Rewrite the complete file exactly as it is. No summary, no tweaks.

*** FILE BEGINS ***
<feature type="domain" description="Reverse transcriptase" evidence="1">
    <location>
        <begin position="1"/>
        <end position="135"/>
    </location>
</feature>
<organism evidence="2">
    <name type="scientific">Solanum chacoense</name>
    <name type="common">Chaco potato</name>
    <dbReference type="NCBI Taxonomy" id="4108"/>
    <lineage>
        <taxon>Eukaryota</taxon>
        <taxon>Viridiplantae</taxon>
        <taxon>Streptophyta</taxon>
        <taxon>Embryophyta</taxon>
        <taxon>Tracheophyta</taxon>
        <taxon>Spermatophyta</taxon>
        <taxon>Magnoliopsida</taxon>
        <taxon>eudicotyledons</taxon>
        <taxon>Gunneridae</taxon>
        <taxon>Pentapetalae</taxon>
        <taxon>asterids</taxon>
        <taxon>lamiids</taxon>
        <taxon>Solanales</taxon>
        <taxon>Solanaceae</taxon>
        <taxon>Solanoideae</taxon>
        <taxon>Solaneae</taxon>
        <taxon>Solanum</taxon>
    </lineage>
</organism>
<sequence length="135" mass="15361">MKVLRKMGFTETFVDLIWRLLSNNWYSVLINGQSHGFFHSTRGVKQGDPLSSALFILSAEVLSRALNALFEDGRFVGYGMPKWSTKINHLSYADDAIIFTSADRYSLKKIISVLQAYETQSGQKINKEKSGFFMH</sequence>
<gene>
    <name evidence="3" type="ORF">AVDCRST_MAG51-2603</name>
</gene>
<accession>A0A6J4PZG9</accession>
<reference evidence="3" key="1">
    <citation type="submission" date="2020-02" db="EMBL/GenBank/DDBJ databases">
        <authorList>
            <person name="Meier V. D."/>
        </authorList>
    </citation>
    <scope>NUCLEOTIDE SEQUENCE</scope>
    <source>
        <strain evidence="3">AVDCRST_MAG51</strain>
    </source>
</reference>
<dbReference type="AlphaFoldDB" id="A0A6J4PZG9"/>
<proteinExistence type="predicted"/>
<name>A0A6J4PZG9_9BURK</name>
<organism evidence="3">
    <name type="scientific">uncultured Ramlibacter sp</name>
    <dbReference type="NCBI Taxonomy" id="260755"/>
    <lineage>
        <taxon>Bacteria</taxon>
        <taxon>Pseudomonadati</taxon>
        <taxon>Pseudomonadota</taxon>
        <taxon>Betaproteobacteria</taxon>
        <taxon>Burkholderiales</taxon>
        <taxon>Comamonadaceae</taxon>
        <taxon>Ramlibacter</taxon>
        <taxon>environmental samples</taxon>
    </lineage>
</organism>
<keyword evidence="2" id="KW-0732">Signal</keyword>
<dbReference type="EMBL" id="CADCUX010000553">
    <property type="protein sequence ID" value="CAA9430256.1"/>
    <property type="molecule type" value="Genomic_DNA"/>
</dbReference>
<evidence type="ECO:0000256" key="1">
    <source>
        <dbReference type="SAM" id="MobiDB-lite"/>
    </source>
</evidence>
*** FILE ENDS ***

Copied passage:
<feature type="domain" description="Reverse transcriptase" evidence="1">
    <location>
        <begin position="1"/>
        <end position="135"/>
    </location>
</feature>
<organism evidence="2">
    <name type="scientific">Solanum chacoense</name>
    <name type="common">Chaco potato</name>
    <dbReference type="NCBI Taxonomy" id="4108"/>
    <lineage>
        <taxon>Eukaryota</taxon>
        <taxon>Viridiplantae</taxon>
        <taxon>Streptophyta</taxon>
        <taxon>Embryophyta</taxon>
        <taxon>Tracheophyta</taxon>
        <taxon>Spermatophyta</taxon>
        <taxon>Magnoliopsida</taxon>
        <taxon>eudicotyledons</taxon>
        <taxon>Gunneridae</taxon>
        <taxon>Pentapetalae</taxon>
        <taxon>asterids</taxon>
        <taxon>lamiids</taxon>
        <taxon>Solanales</taxon>
        <taxon>Solanaceae</taxon>
        <taxon>Solanoideae</taxon>
        <taxon>Solaneae</taxon>
        <taxon>Solanum</taxon>
    </lineage>
</organism>
<sequence length="135" mass="15361">MKVLRKMGFTETFVDLIWRLLSNNWYSVLINGQSHGFFHSTRGVKQGDPLSSALFILSAEVLSRALNALFEDGRFVGYGMPKWSTKINHLSYADDAIIFTSADRYSLKKIISVLQAYETQSGQKINKEKSGFFMH</sequence>
<gene>
    <name evidence="3" type="ORF">AVDCRST_MAG51-2603</name>
</gene>
<accession>A0A6J4PZG9</accession>
<reference evidence="3" key="1">
    <citation type="submission" date="2020-02" db="EMBL/GenBank/DDBJ databases">
        <authorList>
            <person name="Meier V. D."/>
        </authorList>
    </citation>
    <scope>NUCLEOTIDE SEQUENCE</scope>
    <source>
        <strain evidence="3">AVDCRST_MAG51</strain>
    </source>
</reference>
<dbReference type="AlphaFoldDB" id="A0A6J4PZG9"/>
<proteinExistence type="predicted"/>
<name>A0A6J4PZG9_9BURK</name>
<organism evidence="3">
    <name type="scientific">uncultured Ramlibacter sp</name>
    <dbReference type="NCBI Taxonomy" id="260755"/>
    <lineage>
        <taxon>Bacteria</taxon>
        <taxon>Pseudomonadati</taxon>
        <taxon>Pseudomonadota</taxon>
        <taxon>Betaproteobacteria</taxon>
        <taxon>Burkholderiales</taxon>
        <taxon>Comamonadaceae</taxon>
        <taxon>Ramlibacter</taxon>
        <taxon>environmental samples</taxon>
    </lineage>
</organism>
<keyword evidence="2" id="KW-0732">Signal</keyword>
<dbReference type="EMBL" id="CADCUX010000553">
    <property type="protein sequence ID" value="CAA9430256.1"/>
    <property type="molecule type" value="Genomic_DNA"/>
</dbReference>
<evidence type="ECO:0000256" key="1">
    <source>
        <dbReference type="SAM" id="MobiDB-lite"/>
    </source>
</evidence>